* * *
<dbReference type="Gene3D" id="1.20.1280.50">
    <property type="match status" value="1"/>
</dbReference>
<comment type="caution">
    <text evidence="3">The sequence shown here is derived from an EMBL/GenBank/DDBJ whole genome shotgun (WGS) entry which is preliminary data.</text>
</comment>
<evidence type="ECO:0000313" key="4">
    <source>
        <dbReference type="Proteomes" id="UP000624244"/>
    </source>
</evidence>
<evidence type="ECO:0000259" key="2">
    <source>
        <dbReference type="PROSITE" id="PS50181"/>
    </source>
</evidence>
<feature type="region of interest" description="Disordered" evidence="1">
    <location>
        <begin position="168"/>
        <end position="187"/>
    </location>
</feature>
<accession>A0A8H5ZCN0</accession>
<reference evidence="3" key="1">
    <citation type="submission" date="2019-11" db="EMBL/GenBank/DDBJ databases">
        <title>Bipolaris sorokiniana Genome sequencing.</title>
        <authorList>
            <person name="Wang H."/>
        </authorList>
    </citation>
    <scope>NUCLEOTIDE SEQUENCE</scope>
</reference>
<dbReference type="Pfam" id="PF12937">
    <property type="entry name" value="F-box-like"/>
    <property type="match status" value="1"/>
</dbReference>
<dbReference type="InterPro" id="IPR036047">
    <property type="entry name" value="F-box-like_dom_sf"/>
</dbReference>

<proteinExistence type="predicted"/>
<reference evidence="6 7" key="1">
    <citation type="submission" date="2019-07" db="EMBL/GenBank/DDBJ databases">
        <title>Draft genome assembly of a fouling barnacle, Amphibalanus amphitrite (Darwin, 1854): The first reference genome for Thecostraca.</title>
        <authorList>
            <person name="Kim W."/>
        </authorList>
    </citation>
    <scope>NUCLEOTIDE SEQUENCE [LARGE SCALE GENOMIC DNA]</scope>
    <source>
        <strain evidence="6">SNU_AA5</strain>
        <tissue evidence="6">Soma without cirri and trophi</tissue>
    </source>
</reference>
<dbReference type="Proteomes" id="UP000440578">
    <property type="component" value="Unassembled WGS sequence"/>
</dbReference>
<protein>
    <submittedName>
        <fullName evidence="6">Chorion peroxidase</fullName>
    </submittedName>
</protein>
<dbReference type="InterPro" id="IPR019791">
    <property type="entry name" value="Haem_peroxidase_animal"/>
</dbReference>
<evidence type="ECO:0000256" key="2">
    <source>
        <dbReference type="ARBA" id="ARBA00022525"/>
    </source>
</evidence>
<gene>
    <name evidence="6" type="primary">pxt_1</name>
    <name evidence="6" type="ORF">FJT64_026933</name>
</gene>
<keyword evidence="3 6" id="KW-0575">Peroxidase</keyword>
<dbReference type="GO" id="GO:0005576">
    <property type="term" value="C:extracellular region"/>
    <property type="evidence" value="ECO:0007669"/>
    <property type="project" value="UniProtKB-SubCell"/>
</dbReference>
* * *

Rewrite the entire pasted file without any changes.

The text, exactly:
<dbReference type="Gene3D" id="1.20.1280.50">
    <property type="match status" value="1"/>
</dbReference>
<comment type="caution">
    <text evidence="3">The sequence shown here is derived from an EMBL/GenBank/DDBJ whole genome shotgun (WGS) entry which is preliminary data.</text>
</comment>
<evidence type="ECO:0000313" key="4">
    <source>
        <dbReference type="Proteomes" id="UP000624244"/>
    </source>
</evidence>
<evidence type="ECO:0000259" key="2">
    <source>
        <dbReference type="PROSITE" id="PS50181"/>
    </source>
</evidence>
<feature type="region of interest" description="Disordered" evidence="1">
    <location>
        <begin position="168"/>
        <end position="187"/>
    </location>
</feature>
<accession>A0A8H5ZCN0</accession>
<reference evidence="3" key="1">
    <citation type="submission" date="2019-11" db="EMBL/GenBank/DDBJ databases">
        <title>Bipolaris sorokiniana Genome sequencing.</title>
        <authorList>
            <person name="Wang H."/>
        </authorList>
    </citation>
    <scope>NUCLEOTIDE SEQUENCE</scope>
</reference>
<dbReference type="Pfam" id="PF12937">
    <property type="entry name" value="F-box-like"/>
    <property type="match status" value="1"/>
</dbReference>
<dbReference type="InterPro" id="IPR036047">
    <property type="entry name" value="F-box-like_dom_sf"/>
</dbReference>

<proteinExistence type="predicted"/>
<reference evidence="6 7" key="1">
    <citation type="submission" date="2019-07" db="EMBL/GenBank/DDBJ databases">
        <title>Draft genome assembly of a fouling barnacle, Amphibalanus amphitrite (Darwin, 1854): The first reference genome for Thecostraca.</title>
        <authorList>
            <person name="Kim W."/>
        </authorList>
    </citation>
    <scope>NUCLEOTIDE SEQUENCE [LARGE SCALE GENOMIC DNA]</scope>
    <source>
        <strain evidence="6">SNU_AA5</strain>
        <tissue evidence="6">Soma without cirri and trophi</tissue>
    </source>
</reference>
<dbReference type="Proteomes" id="UP000440578">
    <property type="component" value="Unassembled WGS sequence"/>
</dbReference>
<protein>
    <submittedName>
        <fullName evidence="6">Chorion peroxidase</fullName>
    </submittedName>
</protein>
<dbReference type="InterPro" id="IPR019791">
    <property type="entry name" value="Haem_peroxidase_animal"/>
</dbReference>
<evidence type="ECO:0000256" key="2">
    <source>
        <dbReference type="ARBA" id="ARBA00022525"/>
    </source>
</evidence>
<gene>
    <name evidence="6" type="primary">pxt_1</name>
    <name evidence="6" type="ORF">FJT64_026933</name>
</gene>
<keyword evidence="3 6" id="KW-0575">Peroxidase</keyword>
<dbReference type="GO" id="GO:0005576">
    <property type="term" value="C:extracellular region"/>
    <property type="evidence" value="ECO:0007669"/>
    <property type="project" value="UniProtKB-SubCell"/>
</dbReference>